The state of Hawaii is known for being one of the most beautiful places in the world, but visiting usually comes at a price. We’re here to give you our best money-managing tips to make a trip to the island of Kauai an affordable option for anyone. Here’s how to travel Kauai on a budget!
Traveling Kauai on a Budget
Where To Eat for Cheap in Kauai
Multiple meals out can end up being a significant part of your travel expenditures in Kauai. Here are a few ways you can stick to a reasonable budget.
If you are traveling with a group or family, I would highly suggest getting groceries upon arriving as many hotels and villas include full kitchens. Foodland’s deli in Princeville and Kapaa offer an awesome place to grab lunch or dinner. Their Ahi Poke is inexpensive and delicious!
If you don’t want to cook or if you are traveling solo, you can find meals for $10 or less at one of the many food trucks scattered along the rim of the island. If you’re like me, you’ll have leftovers for a second meal (or a snack).
For the health conscious travelers, Living Foods market in Poipu or Koloa will be your go-to spot for snacks and to grab a quick bite to eat. Their hot food is just as good, if not better, than any of the other restaurants on the island.
Poipu is a tourist town, so plan on spending MUCH more for food than you would in Lihue or Kapaa. Hanalei is expensive as well, but I didn’t find it to be nearly as expensive as Poipu.
Cheap Eats in Poipu: Da Crack, Makai Sushi (inside Kukuiula Market), Kauai Food Truck (Koloa)
When To Visit Kauai on a Budget
Given Kauai’s always moderate, warm weather, there really is no off-season and airfare and hotel rates remain relatively unchanged year round. However, if you avoid holidays and peak summer months and travel during low-tourism months — April, May, September, and October — you may find more likeliness of getting discounts.
When To Save
If you plan on snorkeling every day, consider bringing your own snorkel gear as long as you have the room in your luggage — just make sure to take into consideration baggage fees. If you don’t have your own travel set of fins and mask, rentals aren’t too expensive in most places (about $5-6/day), and some even offer a deal when you rent for a week.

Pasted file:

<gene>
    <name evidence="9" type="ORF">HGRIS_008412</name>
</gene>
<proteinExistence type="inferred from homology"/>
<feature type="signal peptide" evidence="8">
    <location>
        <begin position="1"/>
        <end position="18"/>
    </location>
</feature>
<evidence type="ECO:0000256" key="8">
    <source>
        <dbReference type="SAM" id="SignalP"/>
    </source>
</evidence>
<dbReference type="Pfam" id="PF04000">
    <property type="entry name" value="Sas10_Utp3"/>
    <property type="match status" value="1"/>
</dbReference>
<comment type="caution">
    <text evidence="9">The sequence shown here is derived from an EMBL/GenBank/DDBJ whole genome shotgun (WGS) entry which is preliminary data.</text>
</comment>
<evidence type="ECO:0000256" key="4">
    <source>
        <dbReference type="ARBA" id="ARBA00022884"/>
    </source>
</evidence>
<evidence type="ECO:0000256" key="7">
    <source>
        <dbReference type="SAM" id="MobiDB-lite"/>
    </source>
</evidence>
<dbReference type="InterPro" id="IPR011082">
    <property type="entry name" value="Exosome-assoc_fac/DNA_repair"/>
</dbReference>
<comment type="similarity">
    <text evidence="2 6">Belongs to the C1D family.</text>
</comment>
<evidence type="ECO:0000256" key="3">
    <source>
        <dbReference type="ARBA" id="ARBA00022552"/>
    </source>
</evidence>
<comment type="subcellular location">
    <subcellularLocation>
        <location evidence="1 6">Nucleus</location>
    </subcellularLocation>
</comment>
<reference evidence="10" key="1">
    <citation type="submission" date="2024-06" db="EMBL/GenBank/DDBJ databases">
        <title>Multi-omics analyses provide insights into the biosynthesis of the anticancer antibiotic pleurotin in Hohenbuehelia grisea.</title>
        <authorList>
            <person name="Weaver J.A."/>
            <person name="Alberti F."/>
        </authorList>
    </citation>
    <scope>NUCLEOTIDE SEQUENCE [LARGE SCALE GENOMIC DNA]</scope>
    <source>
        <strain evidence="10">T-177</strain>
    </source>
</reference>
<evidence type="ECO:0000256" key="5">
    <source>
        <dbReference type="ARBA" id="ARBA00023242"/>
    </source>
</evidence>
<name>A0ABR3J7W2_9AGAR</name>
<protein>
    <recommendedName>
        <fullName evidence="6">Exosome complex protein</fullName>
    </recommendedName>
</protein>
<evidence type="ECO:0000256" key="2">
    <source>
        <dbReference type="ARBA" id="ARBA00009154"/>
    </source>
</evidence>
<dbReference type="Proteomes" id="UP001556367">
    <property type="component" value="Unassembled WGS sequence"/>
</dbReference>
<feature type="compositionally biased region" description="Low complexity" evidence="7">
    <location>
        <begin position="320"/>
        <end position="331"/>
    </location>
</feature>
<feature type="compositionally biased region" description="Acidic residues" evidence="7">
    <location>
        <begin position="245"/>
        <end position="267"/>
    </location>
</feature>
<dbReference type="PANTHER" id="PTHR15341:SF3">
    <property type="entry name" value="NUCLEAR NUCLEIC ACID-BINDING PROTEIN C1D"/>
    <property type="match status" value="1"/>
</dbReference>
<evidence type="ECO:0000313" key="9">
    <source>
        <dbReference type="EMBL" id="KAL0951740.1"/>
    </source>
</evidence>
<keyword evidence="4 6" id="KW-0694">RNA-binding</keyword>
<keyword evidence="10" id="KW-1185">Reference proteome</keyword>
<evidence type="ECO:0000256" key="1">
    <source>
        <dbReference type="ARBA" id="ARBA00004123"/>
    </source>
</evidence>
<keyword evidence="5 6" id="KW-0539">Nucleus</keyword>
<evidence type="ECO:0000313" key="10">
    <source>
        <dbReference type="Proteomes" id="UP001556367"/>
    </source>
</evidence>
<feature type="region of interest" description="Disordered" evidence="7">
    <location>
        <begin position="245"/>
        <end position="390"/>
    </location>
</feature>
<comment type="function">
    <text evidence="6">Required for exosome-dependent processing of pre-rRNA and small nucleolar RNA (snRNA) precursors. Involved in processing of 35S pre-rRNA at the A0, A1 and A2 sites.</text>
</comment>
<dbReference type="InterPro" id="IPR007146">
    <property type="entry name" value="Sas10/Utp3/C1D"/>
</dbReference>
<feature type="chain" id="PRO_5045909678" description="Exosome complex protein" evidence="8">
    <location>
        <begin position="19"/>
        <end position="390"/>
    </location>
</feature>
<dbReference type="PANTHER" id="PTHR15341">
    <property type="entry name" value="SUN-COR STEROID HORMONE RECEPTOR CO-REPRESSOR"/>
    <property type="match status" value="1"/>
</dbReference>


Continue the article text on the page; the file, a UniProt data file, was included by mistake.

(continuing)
Although it might not be as exotic as ordering tropical mixed drinks at the resort bar — buying alcohol at a local market will save you large amounts of money in the long run. Stocking up on liquor and beer at the market can save you as much as 5-10 times on alcohol during your whole vacation. If you have the room, pack a few snacks in your luggage as well!
As far as on-ground transportation goes, rent a car. It’s the most affordable and convenient way to explore Kauai. If you’re staying in Poipu, for example, the Na Pali Coast is a 3-4 hour round-trip drive.
We searched around and found a car for under $20 per day, excluding insurance. If you’re in the USA, most insurance companies will cover you for rental insurance, so check your policy before spending the extra money on insurance.
When To Splurge
Splurging is a little too easy if you aren’t careful, so I would recommend limiting yourself to one or two costly (but worthwhile!) experiences.
A helicopter tour is worth a MUST when visiting Kauai. Book a tour with Blue Hawaiian to get an aerial view of lush scenery and waterfalls you wouldn’t be able to see otherwise. If you plan to limit yourself to one “splurge” activity, this should be it.
Affordable Hotels in Kauai
Aston Islander On The Beach, in Kapaa — on the island’s western coast — is a charming oceanfront hotel within walking distance to boutiques, restaurants, and a market for groceries. If you book in the off-season or well in advance, you can reserve a room for as low as $150/night!
On the southern tip of the island, Koloa Landing is a great value in Poipu. It’s close to shopping, beaches, a golf course, and daytime activities – plus each room has a kitchen! These amenities plus a central location will save you time and money.
Packing Essentials for Kauai
Rash Guard – I always pack my long-sleeve rash guard on island trips. It protects you from the sun when snorkeling and provides a little warmth in the winter months when the water gets chilly.
Reusable Water Bottle – Refilling your water bottle not only saves money, but it’s so much better for the environment! We use this CamelBak water bottle at home, but if you want something more compact, this collapsible water bottle is perfect for travel days and hiking.
Trekking Poles: If you plan to do any hiking along the Na Pali Coast, bring foldable hiking sticks! Many of our fellow hikers wished they had walking sticks to keep them from falling in the mud and assisting with the river crossings.
Rain Gear: Plan for rain on the Na Pali Coast! Bring a poncho or, even better, a light rain coat.
Dramamine: Definitely bring this for any boat rides along the Na Pali Coast. You may even want to take one before your helicopter flight; it can get bumpy. Dramamine has a Non-Drowsy version that we bring on all of our trips.
For more Hawaii packing and budget travel tips, read our Budget Travel Guide for the Island of Maui!